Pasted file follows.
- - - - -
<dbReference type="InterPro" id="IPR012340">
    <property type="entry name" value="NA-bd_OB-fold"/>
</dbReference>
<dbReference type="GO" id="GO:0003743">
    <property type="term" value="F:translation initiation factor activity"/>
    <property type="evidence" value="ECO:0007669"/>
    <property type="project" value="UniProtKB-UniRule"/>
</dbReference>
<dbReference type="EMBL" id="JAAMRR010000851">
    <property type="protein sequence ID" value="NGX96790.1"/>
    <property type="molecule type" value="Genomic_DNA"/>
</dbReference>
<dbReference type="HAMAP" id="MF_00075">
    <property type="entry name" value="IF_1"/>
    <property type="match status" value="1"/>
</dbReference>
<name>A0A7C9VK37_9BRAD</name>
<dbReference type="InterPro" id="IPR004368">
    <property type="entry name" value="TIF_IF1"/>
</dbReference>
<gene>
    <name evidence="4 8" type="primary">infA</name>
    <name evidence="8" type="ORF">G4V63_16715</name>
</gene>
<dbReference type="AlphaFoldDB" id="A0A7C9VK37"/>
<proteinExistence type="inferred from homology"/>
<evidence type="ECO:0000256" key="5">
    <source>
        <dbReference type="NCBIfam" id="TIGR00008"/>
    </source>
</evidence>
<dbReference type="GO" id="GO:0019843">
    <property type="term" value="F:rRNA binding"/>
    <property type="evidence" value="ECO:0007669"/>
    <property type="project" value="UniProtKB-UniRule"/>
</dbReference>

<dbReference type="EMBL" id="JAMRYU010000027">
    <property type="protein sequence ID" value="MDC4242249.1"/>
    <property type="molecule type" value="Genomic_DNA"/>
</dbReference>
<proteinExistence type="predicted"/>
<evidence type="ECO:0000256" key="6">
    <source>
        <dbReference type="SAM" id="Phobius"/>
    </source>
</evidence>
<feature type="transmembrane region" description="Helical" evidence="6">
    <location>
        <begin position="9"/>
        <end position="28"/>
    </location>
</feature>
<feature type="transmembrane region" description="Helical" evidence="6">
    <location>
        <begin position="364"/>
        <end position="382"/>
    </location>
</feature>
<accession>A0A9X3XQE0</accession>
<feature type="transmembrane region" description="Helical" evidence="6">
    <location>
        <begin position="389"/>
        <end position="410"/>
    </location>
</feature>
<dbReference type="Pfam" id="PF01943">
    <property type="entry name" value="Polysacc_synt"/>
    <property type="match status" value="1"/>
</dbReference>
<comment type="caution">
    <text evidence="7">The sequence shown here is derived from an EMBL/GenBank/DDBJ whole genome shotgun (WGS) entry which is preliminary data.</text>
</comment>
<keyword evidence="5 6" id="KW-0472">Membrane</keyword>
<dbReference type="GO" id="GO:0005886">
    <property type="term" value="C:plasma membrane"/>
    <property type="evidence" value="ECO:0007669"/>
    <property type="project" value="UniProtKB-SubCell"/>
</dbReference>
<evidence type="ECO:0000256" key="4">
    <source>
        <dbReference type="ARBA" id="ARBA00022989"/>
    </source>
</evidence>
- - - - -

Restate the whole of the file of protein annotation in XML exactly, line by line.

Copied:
<dbReference type="InterPro" id="IPR012340">
    <property type="entry name" value="NA-bd_OB-fold"/>
</dbReference>
<dbReference type="GO" id="GO:0003743">
    <property type="term" value="F:translation initiation factor activity"/>
    <property type="evidence" value="ECO:0007669"/>
    <property type="project" value="UniProtKB-UniRule"/>
</dbReference>
<dbReference type="EMBL" id="JAAMRR010000851">
    <property type="protein sequence ID" value="NGX96790.1"/>
    <property type="molecule type" value="Genomic_DNA"/>
</dbReference>
<dbReference type="HAMAP" id="MF_00075">
    <property type="entry name" value="IF_1"/>
    <property type="match status" value="1"/>
</dbReference>
<name>A0A7C9VK37_9BRAD</name>
<dbReference type="InterPro" id="IPR004368">
    <property type="entry name" value="TIF_IF1"/>
</dbReference>
<gene>
    <name evidence="4 8" type="primary">infA</name>
    <name evidence="8" type="ORF">G4V63_16715</name>
</gene>
<dbReference type="AlphaFoldDB" id="A0A7C9VK37"/>
<proteinExistence type="inferred from homology"/>
<evidence type="ECO:0000256" key="5">
    <source>
        <dbReference type="NCBIfam" id="TIGR00008"/>
    </source>
</evidence>
<dbReference type="GO" id="GO:0019843">
    <property type="term" value="F:rRNA binding"/>
    <property type="evidence" value="ECO:0007669"/>
    <property type="project" value="UniProtKB-UniRule"/>
</dbReference>

<dbReference type="EMBL" id="JAMRYU010000027">
    <property type="protein sequence ID" value="MDC4242249.1"/>
    <property type="molecule type" value="Genomic_DNA"/>
</dbReference>
<proteinExistence type="predicted"/>
<evidence type="ECO:0000256" key="6">
    <source>
        <dbReference type="SAM" id="Phobius"/>
    </source>
</evidence>
<feature type="transmembrane region" description="Helical" evidence="6">
    <location>
        <begin position="9"/>
        <end position="28"/>
    </location>
</feature>
<feature type="transmembrane region" description="Helical" evidence="6">
    <location>
        <begin position="364"/>
        <end position="382"/>
    </location>
</feature>
<accession>A0A9X3XQE0</accession>
<feature type="transmembrane region" description="Helical" evidence="6">
    <location>
        <begin position="389"/>
        <end position="410"/>
    </location>
</feature>
<dbReference type="Pfam" id="PF01943">
    <property type="entry name" value="Polysacc_synt"/>
    <property type="match status" value="1"/>
</dbReference>
<comment type="caution">
    <text evidence="7">The sequence shown here is derived from an EMBL/GenBank/DDBJ whole genome shotgun (WGS) entry which is preliminary data.</text>
</comment>
<keyword evidence="5 6" id="KW-0472">Membrane</keyword>
<dbReference type="GO" id="GO:0005886">
    <property type="term" value="C:plasma membrane"/>
    <property type="evidence" value="ECO:0007669"/>
    <property type="project" value="UniProtKB-SubCell"/>
</dbReference>
<evidence type="ECO:0000256" key="4">
    <source>
        <dbReference type="ARBA" id="ARBA00022989"/>
    </source>
</evidence>